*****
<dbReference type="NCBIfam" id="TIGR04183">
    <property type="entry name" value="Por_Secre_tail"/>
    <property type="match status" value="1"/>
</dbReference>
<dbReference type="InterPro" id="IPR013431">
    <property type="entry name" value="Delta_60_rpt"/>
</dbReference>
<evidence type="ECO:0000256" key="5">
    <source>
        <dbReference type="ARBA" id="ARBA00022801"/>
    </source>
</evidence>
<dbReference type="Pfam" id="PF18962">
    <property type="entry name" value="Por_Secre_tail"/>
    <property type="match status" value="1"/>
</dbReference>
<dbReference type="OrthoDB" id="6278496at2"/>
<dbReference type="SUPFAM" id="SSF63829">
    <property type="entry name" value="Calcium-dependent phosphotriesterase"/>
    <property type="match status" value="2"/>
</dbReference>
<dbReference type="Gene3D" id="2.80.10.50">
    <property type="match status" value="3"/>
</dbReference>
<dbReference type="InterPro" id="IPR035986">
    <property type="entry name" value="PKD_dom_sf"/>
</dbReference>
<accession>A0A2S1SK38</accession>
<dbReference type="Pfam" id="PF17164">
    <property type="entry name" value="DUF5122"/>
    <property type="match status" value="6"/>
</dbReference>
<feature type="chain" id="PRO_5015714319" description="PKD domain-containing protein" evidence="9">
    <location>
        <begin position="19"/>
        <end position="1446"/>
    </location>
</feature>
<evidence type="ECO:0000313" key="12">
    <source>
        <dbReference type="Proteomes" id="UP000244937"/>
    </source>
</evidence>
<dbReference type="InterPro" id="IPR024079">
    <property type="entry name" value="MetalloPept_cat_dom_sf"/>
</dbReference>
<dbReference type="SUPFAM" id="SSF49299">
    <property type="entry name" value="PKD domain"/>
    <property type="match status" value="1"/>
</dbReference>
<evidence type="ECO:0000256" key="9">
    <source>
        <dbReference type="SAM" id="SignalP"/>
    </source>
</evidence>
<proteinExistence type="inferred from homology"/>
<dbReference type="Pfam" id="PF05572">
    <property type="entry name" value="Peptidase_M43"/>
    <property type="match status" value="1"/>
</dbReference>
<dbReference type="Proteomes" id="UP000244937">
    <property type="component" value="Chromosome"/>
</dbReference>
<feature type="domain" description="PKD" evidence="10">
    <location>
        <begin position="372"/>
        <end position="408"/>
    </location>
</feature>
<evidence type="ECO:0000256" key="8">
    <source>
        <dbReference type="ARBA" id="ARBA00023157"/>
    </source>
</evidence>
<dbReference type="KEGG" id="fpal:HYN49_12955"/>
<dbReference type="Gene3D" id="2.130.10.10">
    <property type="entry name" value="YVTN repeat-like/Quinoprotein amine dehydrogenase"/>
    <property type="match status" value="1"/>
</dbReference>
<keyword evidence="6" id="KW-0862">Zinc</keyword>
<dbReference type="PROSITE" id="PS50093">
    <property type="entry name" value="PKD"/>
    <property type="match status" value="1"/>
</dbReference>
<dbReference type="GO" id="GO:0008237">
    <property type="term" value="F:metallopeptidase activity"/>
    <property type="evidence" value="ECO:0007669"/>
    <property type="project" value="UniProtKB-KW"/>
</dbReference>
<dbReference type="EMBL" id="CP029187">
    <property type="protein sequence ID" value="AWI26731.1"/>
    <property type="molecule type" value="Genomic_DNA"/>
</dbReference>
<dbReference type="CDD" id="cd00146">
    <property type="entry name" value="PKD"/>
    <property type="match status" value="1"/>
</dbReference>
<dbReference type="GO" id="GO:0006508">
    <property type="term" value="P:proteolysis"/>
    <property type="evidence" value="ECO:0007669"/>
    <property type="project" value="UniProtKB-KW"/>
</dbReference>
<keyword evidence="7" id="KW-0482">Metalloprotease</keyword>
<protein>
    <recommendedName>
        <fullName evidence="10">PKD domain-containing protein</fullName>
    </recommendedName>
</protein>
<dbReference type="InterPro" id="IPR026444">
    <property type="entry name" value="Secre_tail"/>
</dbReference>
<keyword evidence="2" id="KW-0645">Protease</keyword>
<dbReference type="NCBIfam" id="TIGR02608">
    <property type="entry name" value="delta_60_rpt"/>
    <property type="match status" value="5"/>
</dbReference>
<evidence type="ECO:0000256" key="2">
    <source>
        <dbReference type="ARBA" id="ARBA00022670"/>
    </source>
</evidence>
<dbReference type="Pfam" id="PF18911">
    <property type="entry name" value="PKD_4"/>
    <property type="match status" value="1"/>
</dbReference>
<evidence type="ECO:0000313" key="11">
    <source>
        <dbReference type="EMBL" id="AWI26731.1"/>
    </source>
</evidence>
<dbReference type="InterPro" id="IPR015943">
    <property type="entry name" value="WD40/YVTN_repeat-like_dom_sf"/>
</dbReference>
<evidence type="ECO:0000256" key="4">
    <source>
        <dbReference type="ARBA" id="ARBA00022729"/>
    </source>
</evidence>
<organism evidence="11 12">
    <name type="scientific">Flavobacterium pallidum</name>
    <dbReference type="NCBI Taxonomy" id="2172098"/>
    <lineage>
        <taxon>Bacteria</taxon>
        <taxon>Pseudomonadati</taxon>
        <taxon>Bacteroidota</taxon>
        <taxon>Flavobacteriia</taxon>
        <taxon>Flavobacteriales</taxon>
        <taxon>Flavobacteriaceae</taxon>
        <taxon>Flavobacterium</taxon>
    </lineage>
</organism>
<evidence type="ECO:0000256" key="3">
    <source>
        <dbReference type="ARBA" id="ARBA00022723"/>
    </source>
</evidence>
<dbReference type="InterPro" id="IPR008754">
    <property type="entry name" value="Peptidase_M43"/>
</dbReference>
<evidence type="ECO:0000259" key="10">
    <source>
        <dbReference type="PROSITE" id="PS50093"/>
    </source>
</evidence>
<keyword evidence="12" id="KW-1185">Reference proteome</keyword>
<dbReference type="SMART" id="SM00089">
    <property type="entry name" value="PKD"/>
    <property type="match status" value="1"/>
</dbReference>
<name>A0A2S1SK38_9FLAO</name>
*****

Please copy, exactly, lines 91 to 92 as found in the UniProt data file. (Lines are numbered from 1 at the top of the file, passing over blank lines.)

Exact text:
    <property type="protein sequence ID" value="AWI26731.1"/>
    <property type="molecule type" value="Genomic_DNA"/>